A federal judge has upheld a New York City policy that bans unimmunized children from public schools whenever a schoolmate is diagnosed with a disease that can be prevented by a vaccination. New York Times reporter Benjamin Mueller quotes Dina Check, one of the unsuccessful plaintiffs in the case, explaining that piety is her prescription.

Ms. Check said she rejected vaccination after her daughter was “intoxicated” by a few shots during infancy, which she said caused an onslaught of food and milk allergies, rashes and infections. Combined with a religious revelation she had during the difficult pregnancy, she said, the experience turned her away from medicine. Now she uses holistic treatments.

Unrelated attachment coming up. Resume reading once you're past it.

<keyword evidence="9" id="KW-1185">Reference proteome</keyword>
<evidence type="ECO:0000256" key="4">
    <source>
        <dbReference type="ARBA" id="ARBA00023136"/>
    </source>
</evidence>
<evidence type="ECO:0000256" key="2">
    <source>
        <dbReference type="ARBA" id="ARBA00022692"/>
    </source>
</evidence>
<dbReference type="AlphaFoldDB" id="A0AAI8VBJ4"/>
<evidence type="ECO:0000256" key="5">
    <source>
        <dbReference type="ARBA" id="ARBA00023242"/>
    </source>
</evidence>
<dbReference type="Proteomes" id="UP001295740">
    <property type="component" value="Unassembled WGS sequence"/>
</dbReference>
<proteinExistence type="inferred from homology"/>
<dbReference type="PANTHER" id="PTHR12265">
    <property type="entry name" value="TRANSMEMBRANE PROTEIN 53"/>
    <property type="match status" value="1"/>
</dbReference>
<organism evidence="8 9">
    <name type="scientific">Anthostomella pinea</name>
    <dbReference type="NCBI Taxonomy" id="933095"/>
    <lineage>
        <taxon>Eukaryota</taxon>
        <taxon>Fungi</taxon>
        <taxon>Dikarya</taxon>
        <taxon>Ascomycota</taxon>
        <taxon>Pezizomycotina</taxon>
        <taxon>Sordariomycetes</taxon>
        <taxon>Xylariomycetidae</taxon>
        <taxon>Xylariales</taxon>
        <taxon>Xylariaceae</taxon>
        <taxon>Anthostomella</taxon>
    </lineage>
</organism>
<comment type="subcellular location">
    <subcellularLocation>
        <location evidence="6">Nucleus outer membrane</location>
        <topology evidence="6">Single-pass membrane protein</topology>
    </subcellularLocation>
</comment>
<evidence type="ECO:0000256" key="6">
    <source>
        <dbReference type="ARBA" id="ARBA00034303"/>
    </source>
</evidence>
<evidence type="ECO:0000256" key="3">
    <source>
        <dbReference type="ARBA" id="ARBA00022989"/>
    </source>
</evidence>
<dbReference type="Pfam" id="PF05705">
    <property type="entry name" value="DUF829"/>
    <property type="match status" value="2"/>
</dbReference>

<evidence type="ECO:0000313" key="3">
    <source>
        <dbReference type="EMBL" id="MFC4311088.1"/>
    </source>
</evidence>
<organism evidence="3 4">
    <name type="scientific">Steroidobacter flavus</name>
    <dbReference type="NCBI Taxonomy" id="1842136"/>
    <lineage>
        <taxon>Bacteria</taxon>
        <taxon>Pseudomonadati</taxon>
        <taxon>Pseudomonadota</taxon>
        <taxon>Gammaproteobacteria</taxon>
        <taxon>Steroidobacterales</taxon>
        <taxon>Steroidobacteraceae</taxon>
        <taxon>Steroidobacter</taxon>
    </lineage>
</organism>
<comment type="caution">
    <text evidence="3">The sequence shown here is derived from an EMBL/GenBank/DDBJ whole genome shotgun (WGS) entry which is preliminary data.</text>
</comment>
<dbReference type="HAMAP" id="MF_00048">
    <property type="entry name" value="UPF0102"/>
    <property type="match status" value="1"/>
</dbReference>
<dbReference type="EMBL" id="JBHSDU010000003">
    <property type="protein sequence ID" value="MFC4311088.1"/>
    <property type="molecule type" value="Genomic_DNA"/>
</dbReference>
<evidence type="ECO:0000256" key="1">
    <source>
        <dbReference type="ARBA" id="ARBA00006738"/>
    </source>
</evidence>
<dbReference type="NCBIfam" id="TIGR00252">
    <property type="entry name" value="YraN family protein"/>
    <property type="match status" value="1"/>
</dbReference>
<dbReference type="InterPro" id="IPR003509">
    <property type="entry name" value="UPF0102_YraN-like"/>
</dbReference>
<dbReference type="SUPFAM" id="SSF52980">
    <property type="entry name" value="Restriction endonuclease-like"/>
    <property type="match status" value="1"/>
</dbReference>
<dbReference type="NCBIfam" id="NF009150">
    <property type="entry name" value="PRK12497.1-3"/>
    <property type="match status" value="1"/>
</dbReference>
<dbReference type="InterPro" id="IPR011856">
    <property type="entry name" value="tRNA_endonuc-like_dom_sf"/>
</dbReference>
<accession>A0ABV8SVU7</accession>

“Disease is pestilence,” Ms. Check said, “and pestilence is from the devil. The devil is germs and disease, which is cancer and any of those things that can take you down. But if you trust in the Lord, these things cannot come near you.”

Viruses and bacteria don’t care whether or not we believe in them. As parents like Check put their kids in private schools that are more accommodating of their beliefs, they turn those institutions into reservoirs of susceptible children. This madness is having tragic, utterly preventable consequences: American public health agencies are dealing with clusters of deadly diseases that had been wiped out a generation ago because people like Dina Check think disease is something you just pray away.

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